In the morning, we took a taxi to the airport, tickets in hand for our 12:00 flight. When the announcement of the brief flight delay came over the intercom, Clark pointed out that it might well mean no flight was coming at all. He likened it to a joke: A man sees a boy cutting a dog’s tail. The boy is cutting one tiny bit off at a time. The man says, “Son, why are you docking the dog’s tail like that? Why don’t you just cut if off short and get it over with?” To which the boy replied, “Well I figure I better do it this way. You see how much this is hurting him. If I did it all at once, it might kill him.” We left at 8 p.m. If India and I were wrestling, surely she had me pinned to the mat by now.
Respite and Perspective
Bombay provided some much-needed relaxation and relief, and Clark’s health held up. The city, covering several islands, had a palpable energy. Its 15 million residents jostled down the sidewalks, across the many bridges, and along the tree-lined streets. In addition, there were numerous much-appreciated amenities, such as the air-conditioned room we rented, complete with cable television.
During my first few weeks in India, I struggled frequently with the difficulty of being in the moment. Things happened and it was not until later, minutes or hours or days, that I really could process it, and even then I didn’t seem to feel it fully. For example, while visiting McLeod Ganj, I went to a restaurant to hear a Tibetan woman speak of her experience as a prisoner of the Chinese for 27 years. She was incarcerated at a number of different prisons. One time she was transferred with 100 other women to a labor camp; of the 100, only four survived. I bought her book (The Voice that Remembers), and I saw her around town a couple of times after the talk. How do you get your mind around something like that? Sometimes I felt as if I couldn’t see...and I didn’t know if it was because I was focused on something else (tickets for the next destination, shopping, finding a toilet), or because I didn’t want some of the sights to register (a crippled child crawling down the street, lepers begging for coins, a child with open sores, stray pups scrounging for food, raw sewage, filth, squalor...). Maybe I was afraid if I was constantly in the moment I’d spend my entire time weeping.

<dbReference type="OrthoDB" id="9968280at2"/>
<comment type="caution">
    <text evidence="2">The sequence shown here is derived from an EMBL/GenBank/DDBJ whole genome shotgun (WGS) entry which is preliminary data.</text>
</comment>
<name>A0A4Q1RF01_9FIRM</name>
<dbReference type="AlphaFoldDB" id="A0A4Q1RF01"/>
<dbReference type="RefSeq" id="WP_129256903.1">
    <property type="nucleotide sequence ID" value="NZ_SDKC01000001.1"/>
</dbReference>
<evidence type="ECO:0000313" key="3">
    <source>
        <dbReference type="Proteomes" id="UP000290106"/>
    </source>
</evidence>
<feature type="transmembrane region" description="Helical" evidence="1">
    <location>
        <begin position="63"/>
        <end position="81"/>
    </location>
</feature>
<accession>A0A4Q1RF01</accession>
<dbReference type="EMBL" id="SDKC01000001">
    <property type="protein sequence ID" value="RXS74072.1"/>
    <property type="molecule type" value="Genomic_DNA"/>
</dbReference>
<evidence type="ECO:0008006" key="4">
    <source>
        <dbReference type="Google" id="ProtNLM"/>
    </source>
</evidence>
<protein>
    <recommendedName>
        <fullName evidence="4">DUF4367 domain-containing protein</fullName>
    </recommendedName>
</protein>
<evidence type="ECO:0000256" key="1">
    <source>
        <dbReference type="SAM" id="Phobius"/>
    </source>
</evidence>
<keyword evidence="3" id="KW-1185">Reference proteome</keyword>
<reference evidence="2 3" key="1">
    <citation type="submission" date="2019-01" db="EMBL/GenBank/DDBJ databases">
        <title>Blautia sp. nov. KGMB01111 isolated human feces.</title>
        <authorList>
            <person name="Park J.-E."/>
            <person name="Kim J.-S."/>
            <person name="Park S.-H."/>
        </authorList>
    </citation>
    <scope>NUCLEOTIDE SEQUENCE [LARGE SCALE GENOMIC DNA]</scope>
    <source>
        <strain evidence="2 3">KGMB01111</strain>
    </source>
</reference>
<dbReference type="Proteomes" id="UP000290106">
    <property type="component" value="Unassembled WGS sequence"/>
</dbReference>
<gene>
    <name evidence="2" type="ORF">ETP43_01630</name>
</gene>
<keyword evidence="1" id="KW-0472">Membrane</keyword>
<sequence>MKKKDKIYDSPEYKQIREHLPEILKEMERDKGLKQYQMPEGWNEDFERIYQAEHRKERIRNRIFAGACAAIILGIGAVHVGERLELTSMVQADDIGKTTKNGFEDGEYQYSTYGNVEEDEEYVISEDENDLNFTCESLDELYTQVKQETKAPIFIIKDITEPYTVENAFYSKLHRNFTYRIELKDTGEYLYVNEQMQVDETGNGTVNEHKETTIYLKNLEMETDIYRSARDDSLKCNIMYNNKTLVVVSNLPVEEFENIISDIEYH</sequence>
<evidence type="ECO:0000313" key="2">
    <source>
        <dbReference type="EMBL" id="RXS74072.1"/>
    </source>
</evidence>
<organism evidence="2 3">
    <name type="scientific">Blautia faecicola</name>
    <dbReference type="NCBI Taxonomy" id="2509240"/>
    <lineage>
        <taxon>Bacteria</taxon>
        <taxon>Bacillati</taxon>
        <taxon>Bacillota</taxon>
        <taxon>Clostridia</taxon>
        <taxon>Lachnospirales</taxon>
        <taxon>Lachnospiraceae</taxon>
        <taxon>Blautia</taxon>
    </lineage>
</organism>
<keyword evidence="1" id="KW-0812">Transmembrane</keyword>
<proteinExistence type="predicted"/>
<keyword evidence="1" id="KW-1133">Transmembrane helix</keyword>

More than once, traveling in India reminded me of my past experience as a mental health worker at a psychiatric center: lots of hard, unpleasant work with rewards that can be few and far between. In India, I felt like I was on the run, constantly tired and frustrated. Still, the rewards that presented themselves were priceless: The sounds of chanting monks, rollicking trains, spinning prayer wheels, screaming peacocks, pounding surf. The scents of curries, jasmine, incense, bidis. The taste of fresh palak paneer, gulab jamun, naan. The sight of monkeys on the roadside, intricate Jain temples, crimson-robed monks lined up at computer terminals. The feel of cool Himalayan air, a shower after a long hike, an embrace from a new friend.
India is exhilarating and exhausting. It is a land of intense extremes, both wonderful and terrible. Despite tearfully vowing I would never return, I probably will. I know I will. Namaste, India. Namaste.